Russians ‘Without Combat Experience’ Forced To Sign ‘Readiness To Be Sent’ War Reports

Some Russian men were forced to sign a report stating they were prepared to be deployed to the war in Ukraine despite having no prior combat experience, according to a report.

Men from the village of Kniaze-Volkonskoye in Khabarovsk Krai allegedly did not receive any explanation as to what signing the “readiness to be sent” reports meant, one of the draftees’ relatives told the Telegram channel Pervyi Otdel.

In addition, the relative also said the draftees were not told when their military training will take place, or if there would even be any training at all.

“These are just guys from the reserve, they are not trained reservists – almost all without combat experience. How long will it (the training) last – and, as a matter of fact, will it be conducted at all?” the relative said, per a translation from independent Russian news site The Insider. The relative added that none of their loved ones were allowed to bring their smartphones.

Pervyi Otdel ended their report by warning against signing a “readiness to be sent” form, noting that it may absolve Russian authorities from the responsibility of sending conscripts to the frontlines without any prior preparation. The Telegram channel also added that relatives of draftees could file a complaint at the military prosecutor’s office.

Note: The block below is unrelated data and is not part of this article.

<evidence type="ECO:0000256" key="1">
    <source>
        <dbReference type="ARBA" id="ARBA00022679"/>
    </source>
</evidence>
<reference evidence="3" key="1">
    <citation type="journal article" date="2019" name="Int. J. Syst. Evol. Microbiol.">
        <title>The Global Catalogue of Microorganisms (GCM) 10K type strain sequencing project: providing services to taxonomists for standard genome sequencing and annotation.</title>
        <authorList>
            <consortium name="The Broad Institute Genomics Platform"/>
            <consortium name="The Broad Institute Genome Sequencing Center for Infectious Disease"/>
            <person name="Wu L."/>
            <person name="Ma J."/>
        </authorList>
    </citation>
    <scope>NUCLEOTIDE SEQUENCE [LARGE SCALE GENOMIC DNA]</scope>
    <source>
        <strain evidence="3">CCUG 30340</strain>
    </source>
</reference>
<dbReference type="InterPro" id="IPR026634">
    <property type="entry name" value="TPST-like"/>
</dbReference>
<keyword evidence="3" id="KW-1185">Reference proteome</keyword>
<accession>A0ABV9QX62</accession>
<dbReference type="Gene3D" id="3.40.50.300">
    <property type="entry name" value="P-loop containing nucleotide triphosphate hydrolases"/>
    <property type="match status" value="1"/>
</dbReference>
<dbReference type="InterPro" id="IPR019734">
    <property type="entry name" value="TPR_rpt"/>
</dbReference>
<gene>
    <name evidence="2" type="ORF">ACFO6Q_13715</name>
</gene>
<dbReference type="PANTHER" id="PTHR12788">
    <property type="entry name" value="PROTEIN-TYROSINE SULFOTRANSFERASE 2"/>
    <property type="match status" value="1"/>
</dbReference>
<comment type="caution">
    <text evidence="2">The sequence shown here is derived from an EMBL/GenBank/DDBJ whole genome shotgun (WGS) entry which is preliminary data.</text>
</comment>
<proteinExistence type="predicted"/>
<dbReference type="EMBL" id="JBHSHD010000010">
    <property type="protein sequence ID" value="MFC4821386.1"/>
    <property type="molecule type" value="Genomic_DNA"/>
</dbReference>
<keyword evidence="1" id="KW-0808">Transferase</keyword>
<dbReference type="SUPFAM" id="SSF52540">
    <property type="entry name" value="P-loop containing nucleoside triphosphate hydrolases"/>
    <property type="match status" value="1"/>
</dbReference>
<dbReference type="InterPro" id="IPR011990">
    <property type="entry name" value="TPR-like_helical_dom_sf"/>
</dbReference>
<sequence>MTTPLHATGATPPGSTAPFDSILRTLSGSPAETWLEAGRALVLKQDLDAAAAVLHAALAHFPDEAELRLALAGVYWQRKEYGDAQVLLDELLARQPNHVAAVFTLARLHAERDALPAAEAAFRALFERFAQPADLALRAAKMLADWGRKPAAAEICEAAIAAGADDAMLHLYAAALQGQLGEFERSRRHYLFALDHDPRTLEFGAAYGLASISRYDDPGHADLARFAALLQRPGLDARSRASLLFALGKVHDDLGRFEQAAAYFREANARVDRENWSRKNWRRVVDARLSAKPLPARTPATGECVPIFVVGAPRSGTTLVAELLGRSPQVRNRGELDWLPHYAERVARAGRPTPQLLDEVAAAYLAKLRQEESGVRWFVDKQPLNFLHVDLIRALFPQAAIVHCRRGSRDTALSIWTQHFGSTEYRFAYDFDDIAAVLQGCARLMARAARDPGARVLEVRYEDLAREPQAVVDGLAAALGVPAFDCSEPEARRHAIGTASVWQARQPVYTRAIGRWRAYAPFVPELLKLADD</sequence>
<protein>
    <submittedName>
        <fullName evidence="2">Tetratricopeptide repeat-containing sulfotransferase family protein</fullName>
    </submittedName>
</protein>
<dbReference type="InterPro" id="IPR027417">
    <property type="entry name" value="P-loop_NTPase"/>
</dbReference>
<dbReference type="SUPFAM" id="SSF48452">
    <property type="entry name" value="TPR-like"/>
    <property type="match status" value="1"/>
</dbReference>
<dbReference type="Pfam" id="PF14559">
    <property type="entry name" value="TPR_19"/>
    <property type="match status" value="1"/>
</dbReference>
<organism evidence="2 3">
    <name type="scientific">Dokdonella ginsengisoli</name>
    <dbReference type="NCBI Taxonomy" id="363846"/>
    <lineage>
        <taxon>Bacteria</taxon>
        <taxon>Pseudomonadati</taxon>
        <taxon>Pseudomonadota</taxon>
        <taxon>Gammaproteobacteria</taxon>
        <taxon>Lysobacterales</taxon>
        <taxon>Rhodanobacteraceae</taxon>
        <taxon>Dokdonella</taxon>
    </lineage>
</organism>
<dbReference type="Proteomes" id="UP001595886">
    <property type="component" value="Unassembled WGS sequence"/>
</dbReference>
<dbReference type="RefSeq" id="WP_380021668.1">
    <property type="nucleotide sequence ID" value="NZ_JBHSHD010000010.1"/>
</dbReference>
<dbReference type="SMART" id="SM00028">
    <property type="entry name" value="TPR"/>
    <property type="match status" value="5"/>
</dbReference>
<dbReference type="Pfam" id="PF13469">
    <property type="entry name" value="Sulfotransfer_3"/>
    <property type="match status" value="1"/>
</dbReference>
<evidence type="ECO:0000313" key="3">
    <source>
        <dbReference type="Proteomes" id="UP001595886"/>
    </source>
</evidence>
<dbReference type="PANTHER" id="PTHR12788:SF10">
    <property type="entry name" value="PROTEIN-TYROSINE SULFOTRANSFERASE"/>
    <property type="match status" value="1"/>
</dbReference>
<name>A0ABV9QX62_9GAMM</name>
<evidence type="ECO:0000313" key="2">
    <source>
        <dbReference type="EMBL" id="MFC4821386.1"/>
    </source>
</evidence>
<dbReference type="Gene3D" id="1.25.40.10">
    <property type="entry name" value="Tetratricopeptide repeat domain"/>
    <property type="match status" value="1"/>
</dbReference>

Last week, Russian President Vladimir Putin announced a partial mobilization that would call up 300,000 reservists to bolster Moscow’s troops in Ukraine. The Russian government later said only men with combat or military experience would be conscripted, but multiple reports have suggested otherwise.

A 26-year-old PhD student and lecturer at a Russian university told BBC News late last week that two men had visited his house to give him draft papers despite his student status. He added that he was confused by the call-up as he had no prior military experience.

The Insider also reported that a 63-year-old man from the Volgograd region was being drafted as part of Putin’s mobilization order. While the man, identified only as Yermolaev, had experience serving in the army, he is suffering from second-degree diabetes and a brain condition known as cerebral ischemia. People suffering from cerebral ischemia could experience weakness in one arm, leg, or the entire side of the body, dizziness, double vision and loss of coordination.

Putin’s mobilization order came as Russia continues to lose ground in Ukraine amid Kyiv’s counteroffensive operations.

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